Reviewer: Kevin S. Mahoney
Story Title: Rogue War: Conclusion
Written by: Geoff Johns
Penciled by: Howard Porter
Inked by: Livesay
Colored by: James Sinclair
Lettered by: Rob Leigh
Editor: Joey Cavalieri
Publisher: DC Comics
This is the end, my fellow Flash friends. There may be no more Rogue Profile issues. The Keystone Cops, Morillo and Chyre, might be written out soon. The villains of the Silver Age may unfortunately go back to their not-exactly-worthwhile status. Keystone City might even lose its face as the engine of the D.C.U.S.A. (Iron Heights and all). It’s a shame the race had to end.
The farewell issue of Geoff Johns’ stellar run is here, and it brought the kitchen sink and everything else with it. Special guest stars. Time travel. Epic battles. Revelations about the past and future of the cast. It’s an amazing capstone to one of the best runs on a standard comics hero in decades. The events of this issue forcibly push Wally West into a new lifestyle. The Rogues regroup and decide Keystone is a bit played out. And the best nemesis created in quite a while was defeated, but he may return sometime in the future (or given his knack at temporal mechanics, simply some other time).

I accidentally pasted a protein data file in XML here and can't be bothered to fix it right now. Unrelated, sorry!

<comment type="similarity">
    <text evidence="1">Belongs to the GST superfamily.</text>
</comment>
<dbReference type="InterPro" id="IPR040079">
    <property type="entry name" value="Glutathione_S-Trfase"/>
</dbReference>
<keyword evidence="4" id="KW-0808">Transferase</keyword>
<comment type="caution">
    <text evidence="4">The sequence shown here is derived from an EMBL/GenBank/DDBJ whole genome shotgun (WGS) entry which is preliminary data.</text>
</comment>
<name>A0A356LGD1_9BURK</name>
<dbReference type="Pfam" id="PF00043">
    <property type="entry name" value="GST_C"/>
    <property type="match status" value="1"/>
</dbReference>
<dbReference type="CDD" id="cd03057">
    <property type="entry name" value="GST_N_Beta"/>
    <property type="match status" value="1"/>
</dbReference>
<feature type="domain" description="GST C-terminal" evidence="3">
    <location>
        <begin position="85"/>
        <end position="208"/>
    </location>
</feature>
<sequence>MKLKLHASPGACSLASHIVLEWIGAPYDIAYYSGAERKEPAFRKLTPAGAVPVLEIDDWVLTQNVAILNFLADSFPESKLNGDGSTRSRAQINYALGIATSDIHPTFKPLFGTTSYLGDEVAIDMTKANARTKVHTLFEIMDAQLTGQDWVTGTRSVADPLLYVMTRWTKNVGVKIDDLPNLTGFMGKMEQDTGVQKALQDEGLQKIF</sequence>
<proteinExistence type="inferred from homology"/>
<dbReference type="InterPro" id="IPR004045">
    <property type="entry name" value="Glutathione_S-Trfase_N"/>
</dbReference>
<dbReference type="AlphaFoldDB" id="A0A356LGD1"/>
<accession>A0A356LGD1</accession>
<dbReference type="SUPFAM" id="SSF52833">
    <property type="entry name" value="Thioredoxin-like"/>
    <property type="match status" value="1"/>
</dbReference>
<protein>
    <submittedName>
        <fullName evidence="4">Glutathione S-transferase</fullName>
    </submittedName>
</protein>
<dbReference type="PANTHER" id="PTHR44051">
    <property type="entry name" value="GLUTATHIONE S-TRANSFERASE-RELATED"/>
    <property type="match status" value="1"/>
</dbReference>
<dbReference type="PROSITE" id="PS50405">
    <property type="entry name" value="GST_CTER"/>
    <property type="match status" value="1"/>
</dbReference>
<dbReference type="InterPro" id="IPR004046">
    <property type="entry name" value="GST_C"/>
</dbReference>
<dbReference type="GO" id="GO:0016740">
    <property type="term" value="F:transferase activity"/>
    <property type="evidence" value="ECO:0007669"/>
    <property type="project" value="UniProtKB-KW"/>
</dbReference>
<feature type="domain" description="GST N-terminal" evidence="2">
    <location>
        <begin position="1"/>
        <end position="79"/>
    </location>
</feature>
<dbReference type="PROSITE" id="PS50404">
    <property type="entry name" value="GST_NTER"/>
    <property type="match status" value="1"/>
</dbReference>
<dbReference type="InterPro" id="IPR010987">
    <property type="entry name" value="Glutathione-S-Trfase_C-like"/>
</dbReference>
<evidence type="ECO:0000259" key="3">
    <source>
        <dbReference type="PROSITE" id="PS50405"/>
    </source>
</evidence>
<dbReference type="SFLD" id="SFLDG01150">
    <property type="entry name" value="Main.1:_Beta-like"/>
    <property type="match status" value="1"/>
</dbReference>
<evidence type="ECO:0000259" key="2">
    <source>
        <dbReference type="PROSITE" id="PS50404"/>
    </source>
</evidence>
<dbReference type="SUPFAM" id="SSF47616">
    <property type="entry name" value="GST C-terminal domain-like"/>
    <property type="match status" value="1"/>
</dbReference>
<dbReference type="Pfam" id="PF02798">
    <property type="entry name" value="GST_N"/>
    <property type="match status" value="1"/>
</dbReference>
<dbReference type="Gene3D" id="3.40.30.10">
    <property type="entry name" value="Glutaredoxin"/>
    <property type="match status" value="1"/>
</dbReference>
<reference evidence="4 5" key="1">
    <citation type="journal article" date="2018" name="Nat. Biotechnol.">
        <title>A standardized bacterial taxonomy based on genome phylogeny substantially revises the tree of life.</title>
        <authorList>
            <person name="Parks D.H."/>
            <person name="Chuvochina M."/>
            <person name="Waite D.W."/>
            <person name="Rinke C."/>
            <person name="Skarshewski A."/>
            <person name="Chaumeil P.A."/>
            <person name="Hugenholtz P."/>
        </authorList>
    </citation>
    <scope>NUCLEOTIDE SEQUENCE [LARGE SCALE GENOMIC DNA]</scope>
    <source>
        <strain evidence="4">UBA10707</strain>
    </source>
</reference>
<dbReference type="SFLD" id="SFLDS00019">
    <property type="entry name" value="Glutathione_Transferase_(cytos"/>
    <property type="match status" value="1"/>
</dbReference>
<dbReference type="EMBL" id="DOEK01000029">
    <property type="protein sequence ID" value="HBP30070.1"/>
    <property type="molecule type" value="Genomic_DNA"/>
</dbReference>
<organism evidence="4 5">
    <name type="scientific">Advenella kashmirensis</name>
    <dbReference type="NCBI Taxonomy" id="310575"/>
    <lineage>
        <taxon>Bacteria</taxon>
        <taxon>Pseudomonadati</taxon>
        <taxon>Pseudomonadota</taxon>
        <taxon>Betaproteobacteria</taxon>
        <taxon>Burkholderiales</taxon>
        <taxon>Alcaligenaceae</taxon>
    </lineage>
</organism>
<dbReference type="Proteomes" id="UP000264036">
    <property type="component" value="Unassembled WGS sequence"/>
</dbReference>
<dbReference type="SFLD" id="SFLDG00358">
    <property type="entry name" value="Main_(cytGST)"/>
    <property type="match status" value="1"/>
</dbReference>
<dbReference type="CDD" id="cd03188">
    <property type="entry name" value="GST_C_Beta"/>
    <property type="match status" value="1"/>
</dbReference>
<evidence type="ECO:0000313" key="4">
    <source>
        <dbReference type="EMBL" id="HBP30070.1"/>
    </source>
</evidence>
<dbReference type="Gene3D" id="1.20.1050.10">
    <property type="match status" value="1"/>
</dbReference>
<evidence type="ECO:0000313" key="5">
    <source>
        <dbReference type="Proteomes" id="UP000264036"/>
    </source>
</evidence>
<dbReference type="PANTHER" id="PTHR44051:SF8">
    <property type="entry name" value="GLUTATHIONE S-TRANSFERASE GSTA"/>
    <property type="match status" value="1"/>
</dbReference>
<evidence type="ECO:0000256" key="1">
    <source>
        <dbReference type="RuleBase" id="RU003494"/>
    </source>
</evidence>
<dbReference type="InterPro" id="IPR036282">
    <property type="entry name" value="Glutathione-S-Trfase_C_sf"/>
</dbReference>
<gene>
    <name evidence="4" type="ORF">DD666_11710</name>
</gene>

There are many ways to gauge how important, amazing, or relevant a narrative work is. Originality, elaborate plotting, great characterization, thrills, and blazing a new trail for the medium could all factor into the decision. For this reviewer, it’s always about the sandbox. Did the creative team add more toys to the book than they took away? The answer to longtime fans of Flash is beyond obvious; not only did Geoff really only remove one character from the Flash legacy (Rainbow Raider) he added so many other characters and enriched the setting so much that it was changed forever. The next writer has many more places to go or characters to use than the old writer initially did and, monumental expectations aside, that’s a significant edge to have.
The art in this series has been first rate for years. Everything from the new character designs (Scott Kolins) to the exciting choreography (Porter) and the occasional moody side-step (Snejbjerg) was well presented and effective. This issue was certainly no exception, but I have to mar the review with one reservation: Porter’s portrayal of Zoom just didn’t look big or mean enough. It’s not that there were deliberate differences in the details, the costume looked great, the power effects were consistent. But Kolin’s Zoom was both bulkier and buffer than Porter’s incarnation, and that made him seem more menacing and threatening. Call it this issue’s Persian flaw, but it was noticeable.